2. Hindutva is different from Hinduism as the faith of the Hindus. It is the self-designation of an organizational combine. The term was coined by V.D. Savarkar in 1923, who claimed that it referred to the cultural essence of Indian nationhood. We will discuss this later (see Savarkar, Vinayak Damodar, Hindutva: Who Is A Hindu, 1923; reprint Delhi:Bharatiya Sadan, 1989.
  3. The RSS, which calibrates the entire Hindutva combine, was founded in 1925.
  4. Akhil Bharatiya Itihas Sankalan Yojana, Visions and Perspectives. Delhi: ABISY, 1973; Akhil Bharatiya ItihasSankalan Yojana, ltihas Darpan, Apt Delhi: ABISY, 2016; Akhil Bharatiya Itihas Sankalan Yojana, Itihas Darpan, Oct. Delhi: ABISY, 2016.
  5. Sarkar, Tanika, 'Educating the Children of Hindu Rashtra: RSS Schools in Delhi, in C. Jaffrelot (ed.), The Sangh Parivar: A Reader, Delhi: Oxford University Press, 2005; Scroll,'India: RSS Schools in the Hindu Nationalist Education Project', 2009 Scroll. in.; Bakaya, Akshay, Indianise, nationalise, spiritualise: The RSS education project is in expansion mode, Scroll.in, 30 Aug. 2016,https://scroll.in/article/815049/indian-ise-nationalise-spiritualise-the-rss-education-project-is-in-for-the-long-haul.
  6. For the BJP, see Basu, Amrita, Violent Conjunctures in Democratic India. UK: Cambridge University Press, 2014.
  7. On this, see Sarkar, 'Educating the Children of Hindu Rashtra: RSS Schools in Delhi, op. cit.; Scroll, 2016, op. cit.
  8. Ancient India (Textbook for Class XI), Delhi: NCERT,2002; Contemporary India (Textbook for Class IX), Delhi: NCERT, 2002.
  9. CPDHE, Orientation Course 90, Delhi University, Winter School, unpublished, 2017: Orientation Course 91, Delhi University, Winter School, unpublished, 2017; Refresher Course on Indian Thought, Culture and Thinking (Bharatiya Bodh), Delhi University, Winter School, unpublished, 2017.Some teachers attending the lectures handed their notes to me.A report on the course was also published (see The Wire,'Hindutva Politics in Command at Delhi University: Complaint of Teacher (Dis)orientation: The Wire. 19 Feb.2018, https://thewire.in/education/hindutva-politics-command-du-com-plaints-mount-disorientation-teachers.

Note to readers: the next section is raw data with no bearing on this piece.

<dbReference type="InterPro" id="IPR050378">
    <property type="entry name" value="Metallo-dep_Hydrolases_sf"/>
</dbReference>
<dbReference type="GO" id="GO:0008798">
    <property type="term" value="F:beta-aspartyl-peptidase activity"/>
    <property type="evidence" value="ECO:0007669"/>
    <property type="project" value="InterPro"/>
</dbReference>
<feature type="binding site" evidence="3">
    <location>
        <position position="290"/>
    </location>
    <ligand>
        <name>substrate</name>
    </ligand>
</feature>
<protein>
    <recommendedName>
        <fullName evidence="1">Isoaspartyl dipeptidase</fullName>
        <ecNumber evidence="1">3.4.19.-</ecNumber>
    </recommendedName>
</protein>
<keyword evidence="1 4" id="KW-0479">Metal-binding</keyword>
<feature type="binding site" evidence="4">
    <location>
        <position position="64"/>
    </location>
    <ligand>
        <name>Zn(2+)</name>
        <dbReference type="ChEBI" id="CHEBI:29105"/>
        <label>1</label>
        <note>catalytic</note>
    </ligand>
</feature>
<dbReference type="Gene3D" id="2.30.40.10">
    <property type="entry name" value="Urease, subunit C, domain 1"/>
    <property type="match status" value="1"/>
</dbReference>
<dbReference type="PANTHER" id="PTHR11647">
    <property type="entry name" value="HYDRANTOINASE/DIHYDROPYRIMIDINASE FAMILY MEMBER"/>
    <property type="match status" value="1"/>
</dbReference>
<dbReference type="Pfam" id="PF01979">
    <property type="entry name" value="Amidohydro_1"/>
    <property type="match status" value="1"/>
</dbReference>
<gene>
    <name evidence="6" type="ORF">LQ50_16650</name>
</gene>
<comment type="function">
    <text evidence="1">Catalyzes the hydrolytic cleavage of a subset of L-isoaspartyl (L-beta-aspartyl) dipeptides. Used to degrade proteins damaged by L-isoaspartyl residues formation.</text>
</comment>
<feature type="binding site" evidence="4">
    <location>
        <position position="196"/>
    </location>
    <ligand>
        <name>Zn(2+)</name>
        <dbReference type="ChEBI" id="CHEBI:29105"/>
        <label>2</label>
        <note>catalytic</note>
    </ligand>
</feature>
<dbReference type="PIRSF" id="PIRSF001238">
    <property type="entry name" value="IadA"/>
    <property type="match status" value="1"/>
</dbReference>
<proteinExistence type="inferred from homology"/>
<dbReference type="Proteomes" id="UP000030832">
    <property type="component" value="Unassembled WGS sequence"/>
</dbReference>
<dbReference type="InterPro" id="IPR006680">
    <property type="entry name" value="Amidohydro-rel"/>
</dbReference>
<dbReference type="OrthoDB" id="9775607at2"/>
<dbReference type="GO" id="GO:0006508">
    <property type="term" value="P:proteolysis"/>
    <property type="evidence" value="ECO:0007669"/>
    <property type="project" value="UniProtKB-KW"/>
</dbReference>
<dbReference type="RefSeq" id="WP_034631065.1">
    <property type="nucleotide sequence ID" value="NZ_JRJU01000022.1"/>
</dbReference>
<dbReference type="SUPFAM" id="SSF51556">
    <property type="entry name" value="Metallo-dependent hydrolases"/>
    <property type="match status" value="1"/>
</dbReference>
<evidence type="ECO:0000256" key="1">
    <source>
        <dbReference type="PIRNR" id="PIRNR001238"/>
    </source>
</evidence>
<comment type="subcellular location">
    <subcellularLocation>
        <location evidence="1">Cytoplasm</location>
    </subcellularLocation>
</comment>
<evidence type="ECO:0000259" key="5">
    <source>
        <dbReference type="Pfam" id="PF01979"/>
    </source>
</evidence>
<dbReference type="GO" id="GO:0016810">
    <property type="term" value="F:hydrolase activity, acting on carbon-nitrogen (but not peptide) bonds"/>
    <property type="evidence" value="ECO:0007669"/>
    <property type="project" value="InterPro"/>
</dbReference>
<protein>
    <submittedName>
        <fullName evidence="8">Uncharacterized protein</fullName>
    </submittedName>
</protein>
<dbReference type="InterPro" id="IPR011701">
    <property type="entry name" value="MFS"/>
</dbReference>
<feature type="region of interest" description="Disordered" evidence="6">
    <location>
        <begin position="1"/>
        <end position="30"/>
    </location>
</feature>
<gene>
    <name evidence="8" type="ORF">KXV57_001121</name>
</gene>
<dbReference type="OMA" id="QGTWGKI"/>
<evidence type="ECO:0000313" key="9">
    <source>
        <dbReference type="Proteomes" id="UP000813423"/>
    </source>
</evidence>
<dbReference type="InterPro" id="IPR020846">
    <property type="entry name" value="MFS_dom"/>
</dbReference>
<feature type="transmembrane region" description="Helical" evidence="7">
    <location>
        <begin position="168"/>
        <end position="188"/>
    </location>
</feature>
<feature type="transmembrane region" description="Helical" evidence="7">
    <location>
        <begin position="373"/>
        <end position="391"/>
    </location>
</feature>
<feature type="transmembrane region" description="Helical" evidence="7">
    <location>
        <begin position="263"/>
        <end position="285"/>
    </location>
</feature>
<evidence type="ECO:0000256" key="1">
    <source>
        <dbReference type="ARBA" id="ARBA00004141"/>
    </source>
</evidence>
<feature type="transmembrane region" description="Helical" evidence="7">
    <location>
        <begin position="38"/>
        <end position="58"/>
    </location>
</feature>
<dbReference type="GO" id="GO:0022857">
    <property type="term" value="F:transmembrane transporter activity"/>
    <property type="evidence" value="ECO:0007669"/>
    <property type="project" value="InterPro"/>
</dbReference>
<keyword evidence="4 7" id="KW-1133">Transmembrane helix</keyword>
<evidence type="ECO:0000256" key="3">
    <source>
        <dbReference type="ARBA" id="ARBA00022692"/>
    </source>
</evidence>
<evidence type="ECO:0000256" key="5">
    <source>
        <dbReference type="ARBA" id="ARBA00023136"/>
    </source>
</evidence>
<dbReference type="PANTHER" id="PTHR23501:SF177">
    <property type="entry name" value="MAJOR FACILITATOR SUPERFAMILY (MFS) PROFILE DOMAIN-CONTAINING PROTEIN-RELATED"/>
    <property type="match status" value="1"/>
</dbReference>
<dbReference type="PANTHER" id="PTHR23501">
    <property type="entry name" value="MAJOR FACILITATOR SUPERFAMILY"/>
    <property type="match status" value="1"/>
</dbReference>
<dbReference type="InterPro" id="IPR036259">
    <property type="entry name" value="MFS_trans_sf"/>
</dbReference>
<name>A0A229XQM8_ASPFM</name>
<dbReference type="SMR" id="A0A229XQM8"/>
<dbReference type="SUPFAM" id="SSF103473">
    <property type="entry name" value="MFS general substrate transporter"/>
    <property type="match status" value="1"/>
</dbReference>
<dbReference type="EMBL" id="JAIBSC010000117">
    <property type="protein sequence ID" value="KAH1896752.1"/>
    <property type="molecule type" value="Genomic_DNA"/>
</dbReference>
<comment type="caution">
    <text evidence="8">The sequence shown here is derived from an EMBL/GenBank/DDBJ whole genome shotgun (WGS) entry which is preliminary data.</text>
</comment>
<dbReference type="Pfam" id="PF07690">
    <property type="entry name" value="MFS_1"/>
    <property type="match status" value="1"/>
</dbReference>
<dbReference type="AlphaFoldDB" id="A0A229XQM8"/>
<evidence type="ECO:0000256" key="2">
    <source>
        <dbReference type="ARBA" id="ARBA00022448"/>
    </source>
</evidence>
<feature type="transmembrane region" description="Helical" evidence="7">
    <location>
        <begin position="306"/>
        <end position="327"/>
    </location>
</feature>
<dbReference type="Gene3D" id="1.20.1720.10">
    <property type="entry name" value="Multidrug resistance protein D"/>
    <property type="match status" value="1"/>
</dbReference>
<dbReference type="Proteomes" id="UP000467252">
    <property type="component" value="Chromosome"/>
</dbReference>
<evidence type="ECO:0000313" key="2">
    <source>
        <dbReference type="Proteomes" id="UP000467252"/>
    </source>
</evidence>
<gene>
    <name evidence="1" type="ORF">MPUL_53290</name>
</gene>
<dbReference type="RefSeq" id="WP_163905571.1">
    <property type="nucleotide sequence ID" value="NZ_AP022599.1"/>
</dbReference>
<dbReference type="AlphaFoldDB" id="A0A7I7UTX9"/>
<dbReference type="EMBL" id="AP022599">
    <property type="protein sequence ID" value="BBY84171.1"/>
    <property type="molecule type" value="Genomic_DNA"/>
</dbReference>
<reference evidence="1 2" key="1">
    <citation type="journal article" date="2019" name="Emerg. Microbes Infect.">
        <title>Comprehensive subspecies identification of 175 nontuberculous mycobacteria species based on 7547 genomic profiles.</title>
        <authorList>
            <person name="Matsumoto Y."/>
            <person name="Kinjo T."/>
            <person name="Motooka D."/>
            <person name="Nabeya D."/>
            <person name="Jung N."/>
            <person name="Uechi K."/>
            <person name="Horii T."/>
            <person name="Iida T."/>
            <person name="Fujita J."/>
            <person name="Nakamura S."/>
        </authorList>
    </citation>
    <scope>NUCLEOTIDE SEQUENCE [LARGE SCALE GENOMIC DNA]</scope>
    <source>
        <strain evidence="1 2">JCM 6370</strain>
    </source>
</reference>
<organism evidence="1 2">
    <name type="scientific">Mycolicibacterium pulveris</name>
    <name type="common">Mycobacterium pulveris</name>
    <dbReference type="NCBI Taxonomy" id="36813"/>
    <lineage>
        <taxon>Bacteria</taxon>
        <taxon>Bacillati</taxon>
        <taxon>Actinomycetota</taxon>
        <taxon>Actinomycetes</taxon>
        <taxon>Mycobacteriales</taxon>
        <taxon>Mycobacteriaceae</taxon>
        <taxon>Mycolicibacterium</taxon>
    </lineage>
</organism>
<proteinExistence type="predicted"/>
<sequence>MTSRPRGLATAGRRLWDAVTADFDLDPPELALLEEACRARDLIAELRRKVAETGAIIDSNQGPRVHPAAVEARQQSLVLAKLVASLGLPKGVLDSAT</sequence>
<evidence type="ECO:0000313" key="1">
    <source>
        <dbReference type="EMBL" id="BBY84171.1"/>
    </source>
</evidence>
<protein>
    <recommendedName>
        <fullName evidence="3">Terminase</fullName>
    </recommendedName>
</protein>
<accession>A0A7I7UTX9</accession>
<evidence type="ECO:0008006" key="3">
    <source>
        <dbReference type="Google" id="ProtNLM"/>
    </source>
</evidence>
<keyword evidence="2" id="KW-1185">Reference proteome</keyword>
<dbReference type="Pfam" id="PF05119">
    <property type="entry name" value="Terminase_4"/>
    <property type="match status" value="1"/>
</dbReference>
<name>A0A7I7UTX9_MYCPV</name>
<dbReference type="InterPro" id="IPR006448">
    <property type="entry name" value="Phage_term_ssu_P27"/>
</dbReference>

About the Author
Tanika Sarkar is a Professor if History at Jawaharlal Nehru University in Delhi. Her publications include Bengal 1928-1934: The Politics of Protest, (Oxford University Press India, 1987), Women and the Hindu Right(co-edited with Urvashi Butalia, 1995), and Caste in Modern India: A Reader(Permanent Black, 2013, two volumes, co-edited with Sumit Sarkar), among others.

This is an excerpt from Majoritarian State: How Hindu Nationalism is Changing India, edited by Angana P. Chatterji, Thomas Blom Hansen and Christophe Jaffrelot. Published by Harper Collins in March 2019

Republished here with permission from the publisher through Indian Writers Forum